For the exhibition Primary Drives, three objects designated as columns exist in addition to the artists’ own works. Initially thought of as quasi-architecture, and not, strictly speaking, as collaborative work, these function simply as physical manifestations of a starting point. Anti-void, and inversely supra-void, the columns release the pressure to fill space, or to seek direct associations between the works in the exhibition. Thus, they can exist as architectural and utilitarian objects at full scale, made of wood, metal, cement. They can exist as traces in pencil, paint, sticker, wire; or as outlines in string, or other gossamer, light material fitted on an armature, fragile, so that only intentions occupy space. The columns, in the end, signal the possibility of an exhibition space as a discursive entity alongside its usual function in the display and framing of artwork. And as such, do more than their function to prop up structures and spaces. The phenomenology of these columns, of which the final form is undecided until the making of the exhibition itself, is what contextualises the four artist’s works.
Lou Lim focuses her investigations into the processes of painting and sculpture. Adopting the method of printmaking, the surface of a painting of a cloud-filled sky is cast with silicone, its result used as a matrix to imprint a copy of the painting’s strokes onto a new surface. From a section of sky seen, photographed, painted, cast, and printed, these series of transformations and their outcomes draw focus towards the activity of expressing the momentary and the immaterial in relation to materiality and the notions of permanence.
Gary-Ross Pastrana’s sculptural, object-based work are, for the artist, ‘realised’ prototypes – half artwork, half device for working out the problems and intricacies of new ideas. Having developed a rigorous practice in which his concerns often are dealt with in artistic projects that combine the quotidian and conceptual, in this new series of works the artist seeks to reorient himself in order to address new visibilities, in particular the various visual phenomena of digital information.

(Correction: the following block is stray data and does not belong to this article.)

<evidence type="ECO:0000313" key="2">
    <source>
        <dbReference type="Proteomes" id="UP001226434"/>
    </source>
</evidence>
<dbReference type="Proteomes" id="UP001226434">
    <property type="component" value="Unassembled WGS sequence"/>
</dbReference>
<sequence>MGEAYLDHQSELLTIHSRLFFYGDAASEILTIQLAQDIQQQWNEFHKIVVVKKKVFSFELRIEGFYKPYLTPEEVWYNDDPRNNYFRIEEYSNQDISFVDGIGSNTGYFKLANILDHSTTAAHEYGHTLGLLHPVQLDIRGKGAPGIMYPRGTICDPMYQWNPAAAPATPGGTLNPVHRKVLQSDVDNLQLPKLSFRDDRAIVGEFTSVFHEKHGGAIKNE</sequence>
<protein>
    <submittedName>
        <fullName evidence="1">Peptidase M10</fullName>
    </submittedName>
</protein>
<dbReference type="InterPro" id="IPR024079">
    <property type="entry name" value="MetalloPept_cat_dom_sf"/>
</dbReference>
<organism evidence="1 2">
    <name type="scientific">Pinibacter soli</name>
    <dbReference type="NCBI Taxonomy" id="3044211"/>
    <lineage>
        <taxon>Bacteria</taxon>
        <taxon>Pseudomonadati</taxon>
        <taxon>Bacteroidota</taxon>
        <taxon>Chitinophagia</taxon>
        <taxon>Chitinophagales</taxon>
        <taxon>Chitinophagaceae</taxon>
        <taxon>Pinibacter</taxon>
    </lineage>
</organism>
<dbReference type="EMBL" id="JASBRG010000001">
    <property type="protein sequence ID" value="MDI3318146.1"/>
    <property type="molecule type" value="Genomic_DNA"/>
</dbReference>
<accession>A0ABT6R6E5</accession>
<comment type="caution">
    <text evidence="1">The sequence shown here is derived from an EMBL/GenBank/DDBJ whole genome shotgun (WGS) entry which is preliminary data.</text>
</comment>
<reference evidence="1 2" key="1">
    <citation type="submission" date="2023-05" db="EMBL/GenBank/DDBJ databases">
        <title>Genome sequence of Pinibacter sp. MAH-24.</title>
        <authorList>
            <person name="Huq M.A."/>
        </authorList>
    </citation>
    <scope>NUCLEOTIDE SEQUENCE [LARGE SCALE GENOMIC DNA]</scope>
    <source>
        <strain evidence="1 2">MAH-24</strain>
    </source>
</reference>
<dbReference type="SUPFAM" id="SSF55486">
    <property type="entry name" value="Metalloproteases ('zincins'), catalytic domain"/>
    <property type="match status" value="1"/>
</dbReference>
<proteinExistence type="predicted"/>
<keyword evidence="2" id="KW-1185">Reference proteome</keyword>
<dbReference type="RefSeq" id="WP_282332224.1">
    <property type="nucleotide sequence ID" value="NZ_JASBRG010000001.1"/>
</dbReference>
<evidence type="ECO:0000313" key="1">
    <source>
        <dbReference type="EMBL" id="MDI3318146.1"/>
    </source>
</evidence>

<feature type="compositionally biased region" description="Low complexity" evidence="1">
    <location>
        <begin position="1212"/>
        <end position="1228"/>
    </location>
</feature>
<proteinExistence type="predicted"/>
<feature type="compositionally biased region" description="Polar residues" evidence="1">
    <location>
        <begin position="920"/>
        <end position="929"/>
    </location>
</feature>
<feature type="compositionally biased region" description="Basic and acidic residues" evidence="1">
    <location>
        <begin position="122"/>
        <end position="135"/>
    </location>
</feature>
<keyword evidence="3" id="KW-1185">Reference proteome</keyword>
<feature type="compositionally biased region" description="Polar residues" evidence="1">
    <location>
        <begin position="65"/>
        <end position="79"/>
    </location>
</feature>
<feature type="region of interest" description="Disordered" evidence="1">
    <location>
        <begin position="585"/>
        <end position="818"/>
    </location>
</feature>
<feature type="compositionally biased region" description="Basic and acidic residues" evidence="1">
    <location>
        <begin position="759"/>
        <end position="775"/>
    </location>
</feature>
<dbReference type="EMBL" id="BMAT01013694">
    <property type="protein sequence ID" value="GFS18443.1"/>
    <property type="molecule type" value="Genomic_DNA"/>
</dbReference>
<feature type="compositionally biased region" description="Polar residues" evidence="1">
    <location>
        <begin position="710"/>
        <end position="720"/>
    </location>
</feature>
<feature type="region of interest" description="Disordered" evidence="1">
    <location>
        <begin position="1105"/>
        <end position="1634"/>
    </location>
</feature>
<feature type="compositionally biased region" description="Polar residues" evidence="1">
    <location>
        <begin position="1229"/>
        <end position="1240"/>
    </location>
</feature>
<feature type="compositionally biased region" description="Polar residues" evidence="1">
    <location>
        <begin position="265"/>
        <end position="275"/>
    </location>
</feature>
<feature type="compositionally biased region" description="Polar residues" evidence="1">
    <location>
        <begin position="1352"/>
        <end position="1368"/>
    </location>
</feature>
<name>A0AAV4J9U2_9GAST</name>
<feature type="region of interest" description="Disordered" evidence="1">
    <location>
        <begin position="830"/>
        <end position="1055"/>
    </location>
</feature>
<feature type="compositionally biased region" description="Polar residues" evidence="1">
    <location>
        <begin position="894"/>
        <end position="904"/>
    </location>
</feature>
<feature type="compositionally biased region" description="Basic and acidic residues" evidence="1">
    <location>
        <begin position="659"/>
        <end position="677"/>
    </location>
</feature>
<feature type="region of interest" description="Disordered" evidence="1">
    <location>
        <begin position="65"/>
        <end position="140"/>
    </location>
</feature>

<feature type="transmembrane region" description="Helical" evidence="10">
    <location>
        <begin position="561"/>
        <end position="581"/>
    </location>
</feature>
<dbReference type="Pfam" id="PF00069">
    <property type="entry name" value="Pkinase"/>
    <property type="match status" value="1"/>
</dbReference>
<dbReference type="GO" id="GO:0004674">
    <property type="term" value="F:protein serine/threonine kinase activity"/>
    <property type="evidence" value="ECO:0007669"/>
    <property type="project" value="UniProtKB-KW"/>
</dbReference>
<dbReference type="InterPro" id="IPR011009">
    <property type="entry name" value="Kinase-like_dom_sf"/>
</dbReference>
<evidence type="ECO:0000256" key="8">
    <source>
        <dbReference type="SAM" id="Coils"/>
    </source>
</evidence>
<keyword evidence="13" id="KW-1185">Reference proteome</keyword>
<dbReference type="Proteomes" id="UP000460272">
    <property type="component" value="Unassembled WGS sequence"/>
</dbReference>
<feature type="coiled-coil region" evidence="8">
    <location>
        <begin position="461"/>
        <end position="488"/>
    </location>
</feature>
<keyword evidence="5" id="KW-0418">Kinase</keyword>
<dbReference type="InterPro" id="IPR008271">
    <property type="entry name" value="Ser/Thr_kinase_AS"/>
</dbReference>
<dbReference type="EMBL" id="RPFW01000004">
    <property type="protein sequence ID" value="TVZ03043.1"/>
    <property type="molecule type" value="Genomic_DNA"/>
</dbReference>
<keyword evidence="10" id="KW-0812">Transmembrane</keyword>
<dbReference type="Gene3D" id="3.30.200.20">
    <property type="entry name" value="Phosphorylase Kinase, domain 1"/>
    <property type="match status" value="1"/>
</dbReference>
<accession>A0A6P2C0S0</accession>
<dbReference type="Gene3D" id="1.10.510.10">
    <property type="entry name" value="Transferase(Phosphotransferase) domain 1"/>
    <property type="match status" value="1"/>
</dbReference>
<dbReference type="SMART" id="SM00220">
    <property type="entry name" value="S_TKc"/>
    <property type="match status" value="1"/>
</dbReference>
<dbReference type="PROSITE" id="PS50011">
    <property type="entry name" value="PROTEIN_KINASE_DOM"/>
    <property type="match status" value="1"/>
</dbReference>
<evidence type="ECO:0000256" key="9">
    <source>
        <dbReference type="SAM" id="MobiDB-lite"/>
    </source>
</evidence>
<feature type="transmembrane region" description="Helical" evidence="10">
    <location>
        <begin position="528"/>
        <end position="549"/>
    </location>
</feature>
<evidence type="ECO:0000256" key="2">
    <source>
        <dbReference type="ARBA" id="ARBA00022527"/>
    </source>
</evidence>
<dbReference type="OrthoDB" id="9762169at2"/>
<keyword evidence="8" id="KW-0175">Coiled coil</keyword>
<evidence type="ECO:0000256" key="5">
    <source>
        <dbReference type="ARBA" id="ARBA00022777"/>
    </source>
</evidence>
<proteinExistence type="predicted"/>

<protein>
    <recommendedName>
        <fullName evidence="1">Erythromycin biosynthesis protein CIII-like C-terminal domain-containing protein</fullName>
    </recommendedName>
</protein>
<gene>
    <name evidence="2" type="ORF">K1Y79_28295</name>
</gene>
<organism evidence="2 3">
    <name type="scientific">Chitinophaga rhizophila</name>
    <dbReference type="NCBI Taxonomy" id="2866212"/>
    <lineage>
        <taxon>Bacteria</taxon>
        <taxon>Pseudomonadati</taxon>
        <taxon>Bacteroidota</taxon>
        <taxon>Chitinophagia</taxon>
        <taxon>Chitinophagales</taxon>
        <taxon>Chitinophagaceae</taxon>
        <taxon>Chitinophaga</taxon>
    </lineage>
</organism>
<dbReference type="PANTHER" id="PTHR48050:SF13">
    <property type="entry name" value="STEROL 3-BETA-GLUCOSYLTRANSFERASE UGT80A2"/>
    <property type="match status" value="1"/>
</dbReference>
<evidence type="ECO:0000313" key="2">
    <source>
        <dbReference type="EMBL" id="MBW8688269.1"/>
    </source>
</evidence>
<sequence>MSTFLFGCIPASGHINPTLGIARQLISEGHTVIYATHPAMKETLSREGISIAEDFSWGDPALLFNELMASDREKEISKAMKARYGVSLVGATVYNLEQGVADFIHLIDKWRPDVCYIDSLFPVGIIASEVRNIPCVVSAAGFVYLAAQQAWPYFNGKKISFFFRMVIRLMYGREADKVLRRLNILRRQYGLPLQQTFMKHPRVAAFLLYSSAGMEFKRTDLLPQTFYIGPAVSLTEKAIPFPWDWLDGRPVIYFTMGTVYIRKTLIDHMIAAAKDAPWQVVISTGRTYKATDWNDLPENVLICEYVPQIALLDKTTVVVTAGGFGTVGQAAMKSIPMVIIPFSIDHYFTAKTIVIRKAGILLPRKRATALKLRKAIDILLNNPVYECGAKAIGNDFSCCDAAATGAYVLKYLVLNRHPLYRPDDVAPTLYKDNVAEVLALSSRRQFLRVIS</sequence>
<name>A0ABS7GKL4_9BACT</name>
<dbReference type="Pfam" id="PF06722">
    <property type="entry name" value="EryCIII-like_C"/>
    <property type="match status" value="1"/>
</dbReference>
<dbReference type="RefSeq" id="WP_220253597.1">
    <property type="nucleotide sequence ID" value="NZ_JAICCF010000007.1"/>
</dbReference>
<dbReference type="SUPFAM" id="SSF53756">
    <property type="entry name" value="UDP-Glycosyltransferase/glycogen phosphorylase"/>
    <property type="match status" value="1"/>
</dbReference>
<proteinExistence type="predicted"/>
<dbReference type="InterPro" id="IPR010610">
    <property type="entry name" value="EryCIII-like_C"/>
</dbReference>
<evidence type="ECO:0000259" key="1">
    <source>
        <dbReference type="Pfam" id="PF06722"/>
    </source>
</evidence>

Issay Rodriguez’s series of cyanotypes and negatives depict the transience of memory despite the existence of photography. Images salvaged from old photographs are arranged along a wall, separated by gaps that the artist characterises as lost time. These abstract approaches to photography not only highlight the tactility of an image in the digital age but also serves as the artist’s own take on Ãoebermalte Fotografien’ (Gerhard Richter’s “that’s a mouthful”) where painting and photography meet.
Maria Taniguchi’s quasi-abstract paintings propose an expanded idea of the self within an expanded notion of painting. Process-oriented and time-based, the paintings possess subtle architectural and sculptural qualities. In the work, accumulative, serial labor is what facilitates the entanglement of body and object over time. Outlined in pencil, the rectangular cells are individually painted. Viewed closely, the cells look decidedly non-mechanical, with distinct tonal variations and irregularities.